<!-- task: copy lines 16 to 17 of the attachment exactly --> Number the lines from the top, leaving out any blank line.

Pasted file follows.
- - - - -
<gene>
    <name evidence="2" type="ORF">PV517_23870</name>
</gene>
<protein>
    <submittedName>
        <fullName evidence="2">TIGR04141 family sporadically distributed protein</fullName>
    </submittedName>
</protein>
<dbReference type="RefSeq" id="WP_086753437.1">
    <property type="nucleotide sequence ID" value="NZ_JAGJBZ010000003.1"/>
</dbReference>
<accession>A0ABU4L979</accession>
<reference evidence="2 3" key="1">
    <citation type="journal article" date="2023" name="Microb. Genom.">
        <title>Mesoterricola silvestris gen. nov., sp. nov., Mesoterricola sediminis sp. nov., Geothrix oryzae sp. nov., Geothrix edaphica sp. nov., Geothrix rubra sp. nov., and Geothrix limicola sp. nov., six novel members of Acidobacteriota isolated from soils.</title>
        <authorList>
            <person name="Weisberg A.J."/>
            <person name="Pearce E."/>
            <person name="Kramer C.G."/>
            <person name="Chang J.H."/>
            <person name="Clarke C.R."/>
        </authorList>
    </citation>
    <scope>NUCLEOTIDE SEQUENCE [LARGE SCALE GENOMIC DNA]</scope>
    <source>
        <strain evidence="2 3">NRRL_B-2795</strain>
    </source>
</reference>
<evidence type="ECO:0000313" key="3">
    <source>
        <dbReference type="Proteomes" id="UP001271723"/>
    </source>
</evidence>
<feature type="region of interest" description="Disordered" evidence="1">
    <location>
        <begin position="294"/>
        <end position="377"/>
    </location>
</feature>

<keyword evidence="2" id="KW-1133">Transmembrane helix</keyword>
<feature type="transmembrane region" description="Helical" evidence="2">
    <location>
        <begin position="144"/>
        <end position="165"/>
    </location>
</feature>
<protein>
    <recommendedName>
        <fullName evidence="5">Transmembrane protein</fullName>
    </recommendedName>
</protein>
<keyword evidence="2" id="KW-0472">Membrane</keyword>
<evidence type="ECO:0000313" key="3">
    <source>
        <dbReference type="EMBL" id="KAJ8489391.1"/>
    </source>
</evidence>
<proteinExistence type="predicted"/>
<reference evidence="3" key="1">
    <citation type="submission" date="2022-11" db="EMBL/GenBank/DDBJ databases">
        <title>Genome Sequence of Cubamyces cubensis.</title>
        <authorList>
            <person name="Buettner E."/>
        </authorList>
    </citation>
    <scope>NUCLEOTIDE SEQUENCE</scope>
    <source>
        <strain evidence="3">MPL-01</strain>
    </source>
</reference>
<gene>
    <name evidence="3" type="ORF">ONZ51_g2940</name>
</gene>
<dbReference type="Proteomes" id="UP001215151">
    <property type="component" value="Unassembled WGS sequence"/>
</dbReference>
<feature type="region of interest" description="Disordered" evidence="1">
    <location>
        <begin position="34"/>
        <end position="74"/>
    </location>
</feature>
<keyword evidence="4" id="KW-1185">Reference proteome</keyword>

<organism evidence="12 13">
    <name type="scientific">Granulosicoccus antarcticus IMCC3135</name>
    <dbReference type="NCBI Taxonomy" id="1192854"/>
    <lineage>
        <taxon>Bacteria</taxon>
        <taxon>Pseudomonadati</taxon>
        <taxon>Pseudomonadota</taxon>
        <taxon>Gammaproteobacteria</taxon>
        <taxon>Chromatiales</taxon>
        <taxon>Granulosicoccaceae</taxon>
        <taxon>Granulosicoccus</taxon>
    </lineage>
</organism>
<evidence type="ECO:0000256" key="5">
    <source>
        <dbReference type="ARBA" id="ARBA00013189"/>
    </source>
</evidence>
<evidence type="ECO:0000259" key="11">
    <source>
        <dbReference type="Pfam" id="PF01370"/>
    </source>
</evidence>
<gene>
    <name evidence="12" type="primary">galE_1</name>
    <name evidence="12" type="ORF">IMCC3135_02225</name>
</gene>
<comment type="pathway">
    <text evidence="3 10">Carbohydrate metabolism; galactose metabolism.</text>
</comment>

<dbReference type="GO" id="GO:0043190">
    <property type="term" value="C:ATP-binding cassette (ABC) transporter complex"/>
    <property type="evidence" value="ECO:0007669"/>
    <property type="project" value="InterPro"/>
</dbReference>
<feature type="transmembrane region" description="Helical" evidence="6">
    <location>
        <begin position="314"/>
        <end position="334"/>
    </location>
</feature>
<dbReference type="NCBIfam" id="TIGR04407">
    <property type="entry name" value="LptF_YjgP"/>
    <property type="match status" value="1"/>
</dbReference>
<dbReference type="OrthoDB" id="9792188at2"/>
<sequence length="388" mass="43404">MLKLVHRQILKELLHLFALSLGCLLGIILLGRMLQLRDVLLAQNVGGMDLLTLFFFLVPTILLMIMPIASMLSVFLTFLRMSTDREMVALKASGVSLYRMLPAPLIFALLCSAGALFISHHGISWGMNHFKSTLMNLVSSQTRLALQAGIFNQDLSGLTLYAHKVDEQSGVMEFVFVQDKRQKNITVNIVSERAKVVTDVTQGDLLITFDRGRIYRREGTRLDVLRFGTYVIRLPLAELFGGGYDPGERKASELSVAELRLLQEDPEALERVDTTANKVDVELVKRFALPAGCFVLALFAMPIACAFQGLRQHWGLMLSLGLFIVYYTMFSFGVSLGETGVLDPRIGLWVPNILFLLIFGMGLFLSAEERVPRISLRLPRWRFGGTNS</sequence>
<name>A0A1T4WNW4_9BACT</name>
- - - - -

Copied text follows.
        <authorList>
            <person name="Weisberg A.J."/>